The International Settlement at Shanghai, China, had its origin in a set of Land Regulations which were promulgated pursuant to separate treaties entered into by China with foreign nations, including the United States, by which the

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Opinion of the Court Treaty Powers acquired extraterritorial rights in China. The Shanghai Municipal Council, the governing body of the Settlement, was endowed with general powers of municipal administration. It levied and collected taxes, exercised normal local governmental powers, entered into contracts, and operated the ordinary municipal facilities. It consisted of 14 members elected by qualified taxpayers residing in the Settlement. The Council owned the assets of the Settlement, holding land, public buildings, facilities, securities and cash. It could sue and be sued in specially constituted consular courts.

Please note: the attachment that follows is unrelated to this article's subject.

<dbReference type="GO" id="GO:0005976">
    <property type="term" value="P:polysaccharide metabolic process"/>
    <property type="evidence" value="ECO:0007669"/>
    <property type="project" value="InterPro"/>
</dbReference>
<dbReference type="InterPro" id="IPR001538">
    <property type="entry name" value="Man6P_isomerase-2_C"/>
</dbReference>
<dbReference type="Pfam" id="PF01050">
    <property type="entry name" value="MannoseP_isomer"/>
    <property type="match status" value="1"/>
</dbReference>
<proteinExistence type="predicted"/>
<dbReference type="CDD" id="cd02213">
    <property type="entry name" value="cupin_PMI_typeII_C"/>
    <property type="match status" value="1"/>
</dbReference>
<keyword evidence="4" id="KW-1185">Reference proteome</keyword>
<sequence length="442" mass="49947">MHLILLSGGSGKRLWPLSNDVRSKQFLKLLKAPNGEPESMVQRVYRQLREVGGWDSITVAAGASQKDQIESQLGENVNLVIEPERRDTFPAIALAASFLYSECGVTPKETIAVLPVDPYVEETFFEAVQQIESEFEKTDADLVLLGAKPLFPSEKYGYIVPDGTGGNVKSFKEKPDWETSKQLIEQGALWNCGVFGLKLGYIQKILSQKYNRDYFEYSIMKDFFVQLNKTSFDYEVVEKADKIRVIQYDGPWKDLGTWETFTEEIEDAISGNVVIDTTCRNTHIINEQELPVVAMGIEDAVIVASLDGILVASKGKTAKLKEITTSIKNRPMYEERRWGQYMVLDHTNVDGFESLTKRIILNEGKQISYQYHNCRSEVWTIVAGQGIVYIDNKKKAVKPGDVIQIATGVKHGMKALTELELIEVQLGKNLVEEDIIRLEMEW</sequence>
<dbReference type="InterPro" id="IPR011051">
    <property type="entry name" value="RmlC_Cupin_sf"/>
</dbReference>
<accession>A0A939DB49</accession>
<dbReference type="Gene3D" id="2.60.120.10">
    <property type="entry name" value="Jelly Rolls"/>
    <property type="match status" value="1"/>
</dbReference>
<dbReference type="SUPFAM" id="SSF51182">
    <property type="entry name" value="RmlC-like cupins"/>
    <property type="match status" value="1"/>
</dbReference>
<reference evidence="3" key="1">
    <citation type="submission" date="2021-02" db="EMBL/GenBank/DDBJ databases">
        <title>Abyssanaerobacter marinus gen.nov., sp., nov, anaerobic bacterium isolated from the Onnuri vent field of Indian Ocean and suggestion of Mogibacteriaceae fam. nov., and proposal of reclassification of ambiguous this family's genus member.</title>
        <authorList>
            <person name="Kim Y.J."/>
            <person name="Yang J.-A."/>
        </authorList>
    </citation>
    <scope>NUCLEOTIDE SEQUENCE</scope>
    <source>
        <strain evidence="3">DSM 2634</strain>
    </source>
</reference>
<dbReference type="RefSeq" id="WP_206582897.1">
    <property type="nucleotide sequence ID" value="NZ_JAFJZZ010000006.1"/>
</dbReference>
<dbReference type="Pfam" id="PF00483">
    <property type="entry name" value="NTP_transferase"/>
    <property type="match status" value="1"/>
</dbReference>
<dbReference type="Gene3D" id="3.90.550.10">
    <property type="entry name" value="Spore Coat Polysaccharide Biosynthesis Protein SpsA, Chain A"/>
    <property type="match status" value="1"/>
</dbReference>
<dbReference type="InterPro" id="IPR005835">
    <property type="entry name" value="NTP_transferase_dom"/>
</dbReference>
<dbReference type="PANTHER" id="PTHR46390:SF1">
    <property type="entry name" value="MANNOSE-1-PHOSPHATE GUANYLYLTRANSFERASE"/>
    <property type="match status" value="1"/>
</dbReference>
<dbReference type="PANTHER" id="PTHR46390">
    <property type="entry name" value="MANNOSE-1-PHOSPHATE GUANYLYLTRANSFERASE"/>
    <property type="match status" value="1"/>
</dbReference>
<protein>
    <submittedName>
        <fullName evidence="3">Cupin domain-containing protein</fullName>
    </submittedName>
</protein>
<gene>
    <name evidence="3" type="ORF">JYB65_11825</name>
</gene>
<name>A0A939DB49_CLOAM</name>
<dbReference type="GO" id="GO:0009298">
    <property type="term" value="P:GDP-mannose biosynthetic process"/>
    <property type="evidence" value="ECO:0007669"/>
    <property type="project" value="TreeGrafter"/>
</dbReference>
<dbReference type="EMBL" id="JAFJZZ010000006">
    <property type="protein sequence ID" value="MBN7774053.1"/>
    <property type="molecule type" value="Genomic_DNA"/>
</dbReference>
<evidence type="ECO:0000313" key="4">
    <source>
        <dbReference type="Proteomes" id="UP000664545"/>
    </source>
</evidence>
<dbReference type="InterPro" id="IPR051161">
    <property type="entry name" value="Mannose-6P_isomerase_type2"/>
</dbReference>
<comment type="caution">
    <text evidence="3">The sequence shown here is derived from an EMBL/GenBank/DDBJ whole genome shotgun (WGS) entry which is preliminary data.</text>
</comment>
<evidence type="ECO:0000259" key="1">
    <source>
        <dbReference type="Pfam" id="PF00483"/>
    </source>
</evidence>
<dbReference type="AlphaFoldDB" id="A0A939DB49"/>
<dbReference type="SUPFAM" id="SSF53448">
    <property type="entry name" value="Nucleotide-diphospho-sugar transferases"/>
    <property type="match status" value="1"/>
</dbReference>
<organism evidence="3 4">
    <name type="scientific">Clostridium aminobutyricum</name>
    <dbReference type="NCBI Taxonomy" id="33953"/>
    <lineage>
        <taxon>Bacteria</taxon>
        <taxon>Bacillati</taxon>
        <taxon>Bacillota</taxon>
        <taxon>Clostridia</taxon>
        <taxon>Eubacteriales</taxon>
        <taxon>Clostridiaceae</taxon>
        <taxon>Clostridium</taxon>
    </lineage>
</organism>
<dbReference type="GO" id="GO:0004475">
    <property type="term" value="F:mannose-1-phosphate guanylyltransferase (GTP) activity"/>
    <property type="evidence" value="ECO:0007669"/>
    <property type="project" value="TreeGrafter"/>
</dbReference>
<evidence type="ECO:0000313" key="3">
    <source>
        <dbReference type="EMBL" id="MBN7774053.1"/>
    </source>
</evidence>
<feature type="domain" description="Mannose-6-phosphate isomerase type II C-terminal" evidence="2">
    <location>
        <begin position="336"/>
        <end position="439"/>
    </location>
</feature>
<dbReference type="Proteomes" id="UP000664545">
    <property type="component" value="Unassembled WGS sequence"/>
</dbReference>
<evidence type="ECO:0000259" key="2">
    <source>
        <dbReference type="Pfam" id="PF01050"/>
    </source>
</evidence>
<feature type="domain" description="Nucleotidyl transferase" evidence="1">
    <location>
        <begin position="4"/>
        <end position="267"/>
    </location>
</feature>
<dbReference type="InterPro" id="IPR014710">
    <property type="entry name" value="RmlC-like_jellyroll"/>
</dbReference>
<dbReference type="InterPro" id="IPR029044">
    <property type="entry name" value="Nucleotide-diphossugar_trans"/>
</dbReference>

The plaintiffs were employed in various positions by the Council in the administration of its municipal functions. The United States was not responsible or in any way concerned with the recruitment of the plaintiffs or any other persons employed by the Council. Their salaries were paid in local Chinese currency. Under the terms of employment the plaintiffs were entitled to increases in pay, holidays, leave, medical benefits, retirement on pension at ages 50 or 55 after 20 years continuous service, and to withdrawals from the Superannuation Fund to which contributions were made both by deductions from plaintiff's salaries and by the Council. In March 1937, when the terms of employment were revised, Chinese currency and the rates of its exchange into pounds, dollars and yen were relatively stable. An employee on retirement would be paid in local currency the amount to his credit in the Superannuation Fund (his own and the Council's contributions). It was assumed that he would be able to derive a return from this amount of 5